By 1938, he’d accepted a call to be the pastor at Visalia (near Fresno, CA) Baptist Church.
Sometime between 1934 and 1939, Howard remarried. Very little is known of his second wife. Her name was Lulu Helen Keizur. She was born in 1902, and before marrying Howard, was a school teacher who lived with her parents.**
By 1959, Howard had accepted a call to become pastor of First Baptist Church in Port Townsend, WA. Sometime after 1965, Howard seems to have retired and the Plummers moved back to the Los Angeles area. He died there in June, 1970. Lulu seems to have died in 1983.
It isn’t certain that Mary’s suicide was directly linked to the prospect of a return to Bolivia. It may have been, or it may have been that Mary despaired over the state of her marriage, or that some other factor was in play that we aren’t privy to.
The Ordination Examining Council plainly didn’t consider Mary to be a full partner with Howard in his ministry work in Bolivia. She received only a single mention after the Council had pronounced “enthusiastically” in favour of Howard: “At the conclusion of the ordination. . . a beautiful bouquet [was presented] by the ladies of the Church to the bride elect, Miss Mary Evangeline Patullo, whose marriage to the Reverend Arthur Howard Plummer, B.S.A. will take place in the church on September 2nd.” This, it seems plain, did a real disservice to Mary. A bouquet would not serve her well during the five years ahead in a wholly foreign country.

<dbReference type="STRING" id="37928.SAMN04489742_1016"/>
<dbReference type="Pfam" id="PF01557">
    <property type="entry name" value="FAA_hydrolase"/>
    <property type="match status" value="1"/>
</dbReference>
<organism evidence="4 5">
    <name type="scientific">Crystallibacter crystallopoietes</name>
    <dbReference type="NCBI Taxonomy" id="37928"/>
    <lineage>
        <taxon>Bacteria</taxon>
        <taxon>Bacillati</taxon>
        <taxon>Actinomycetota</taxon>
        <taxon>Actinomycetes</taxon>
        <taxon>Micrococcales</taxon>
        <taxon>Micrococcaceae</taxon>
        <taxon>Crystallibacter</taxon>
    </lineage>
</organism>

Howard and Mary Plummer were ‘green as grass’ when they were sent to Bolivia by First Baptist. They deserved more preparation for what they would face; for the loneliness; for the absence of family and friends and things that they were accustomed to.
*Thanks are due to Dr. Donald O. Anderson. His ‘fingerprints’ are all over this post. Thanks for reading patiently and providing sage counsel as I unloaded on you regarding this one, Don!
**My thanks to Neil Whaley who tracked down Lulu’s surname, date of birth, and occupation.